Ocean waves glide towards the shore in a slow rhythm, one after another, measuring the time like an ancient, gently murmuring clock. But there is a grander, slower rhythm, which looks like a frozen present to the human eye. Here and now, it seems that the shore is shaping the waves, constraining and breaking them, yet in the grand scheme of things, it’s the other way round: the curves of the high shore have been molded by the tides over the centuries and centuries of steady beat.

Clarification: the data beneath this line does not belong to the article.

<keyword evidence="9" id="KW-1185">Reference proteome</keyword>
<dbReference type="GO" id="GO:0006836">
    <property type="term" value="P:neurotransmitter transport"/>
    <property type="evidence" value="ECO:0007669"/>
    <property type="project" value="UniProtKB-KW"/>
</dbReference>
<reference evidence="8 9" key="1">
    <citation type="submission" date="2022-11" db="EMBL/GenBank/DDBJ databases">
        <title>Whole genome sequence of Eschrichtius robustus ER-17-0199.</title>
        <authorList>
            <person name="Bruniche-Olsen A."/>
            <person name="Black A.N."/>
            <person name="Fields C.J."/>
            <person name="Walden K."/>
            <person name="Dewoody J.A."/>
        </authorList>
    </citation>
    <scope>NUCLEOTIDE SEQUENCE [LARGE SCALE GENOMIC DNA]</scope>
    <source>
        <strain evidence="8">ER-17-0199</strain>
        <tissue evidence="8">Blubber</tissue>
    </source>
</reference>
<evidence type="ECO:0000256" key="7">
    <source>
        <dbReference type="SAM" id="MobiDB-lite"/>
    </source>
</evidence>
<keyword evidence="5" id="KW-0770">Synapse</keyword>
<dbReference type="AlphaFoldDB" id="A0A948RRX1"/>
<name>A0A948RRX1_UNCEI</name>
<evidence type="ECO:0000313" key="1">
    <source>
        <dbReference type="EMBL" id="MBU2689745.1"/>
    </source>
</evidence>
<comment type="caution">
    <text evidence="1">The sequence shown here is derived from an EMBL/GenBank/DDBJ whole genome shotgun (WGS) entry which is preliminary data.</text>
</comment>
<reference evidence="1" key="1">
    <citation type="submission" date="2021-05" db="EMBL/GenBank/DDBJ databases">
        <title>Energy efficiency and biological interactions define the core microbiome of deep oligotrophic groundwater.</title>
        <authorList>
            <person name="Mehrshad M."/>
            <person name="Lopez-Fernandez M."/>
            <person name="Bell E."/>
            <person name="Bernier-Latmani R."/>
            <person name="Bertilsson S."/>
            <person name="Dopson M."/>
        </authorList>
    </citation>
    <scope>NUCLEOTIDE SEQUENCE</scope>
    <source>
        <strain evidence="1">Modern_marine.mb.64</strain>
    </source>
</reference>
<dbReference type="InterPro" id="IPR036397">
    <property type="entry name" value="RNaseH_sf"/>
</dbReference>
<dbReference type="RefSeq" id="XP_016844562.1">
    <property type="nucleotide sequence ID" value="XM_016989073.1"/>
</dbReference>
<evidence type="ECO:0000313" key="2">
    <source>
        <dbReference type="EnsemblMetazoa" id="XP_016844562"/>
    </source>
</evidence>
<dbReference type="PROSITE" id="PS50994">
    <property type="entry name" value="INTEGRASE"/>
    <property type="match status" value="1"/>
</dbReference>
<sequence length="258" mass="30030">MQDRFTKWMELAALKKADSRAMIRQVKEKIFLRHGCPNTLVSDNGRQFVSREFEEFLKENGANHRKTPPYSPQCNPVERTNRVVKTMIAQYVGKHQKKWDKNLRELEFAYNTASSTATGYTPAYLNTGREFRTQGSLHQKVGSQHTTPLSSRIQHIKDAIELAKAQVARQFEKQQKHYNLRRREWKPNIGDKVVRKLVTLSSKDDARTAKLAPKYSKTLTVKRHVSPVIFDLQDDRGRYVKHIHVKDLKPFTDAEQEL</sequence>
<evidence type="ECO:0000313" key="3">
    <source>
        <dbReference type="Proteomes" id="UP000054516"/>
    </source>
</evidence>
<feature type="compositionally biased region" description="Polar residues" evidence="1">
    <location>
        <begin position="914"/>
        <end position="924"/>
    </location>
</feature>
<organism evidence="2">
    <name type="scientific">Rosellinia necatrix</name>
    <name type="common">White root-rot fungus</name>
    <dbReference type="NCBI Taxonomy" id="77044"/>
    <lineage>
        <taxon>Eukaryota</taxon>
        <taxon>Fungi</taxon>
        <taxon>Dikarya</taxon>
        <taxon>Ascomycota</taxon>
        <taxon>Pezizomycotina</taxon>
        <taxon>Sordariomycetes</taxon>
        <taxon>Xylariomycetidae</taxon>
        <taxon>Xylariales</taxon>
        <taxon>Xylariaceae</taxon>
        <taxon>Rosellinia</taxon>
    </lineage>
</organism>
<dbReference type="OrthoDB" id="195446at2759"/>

The most momentary of all — and most fleetingly picturesque — is the sea foam, its glistering fireworks erupting at the meeting point of water and earth, and disappearing in a matter of seconds. If the foam could think, it would probably imagine itself to be the main actor on this grand stage, the hero of the story being told — full of sound and fury, signifying nothing.
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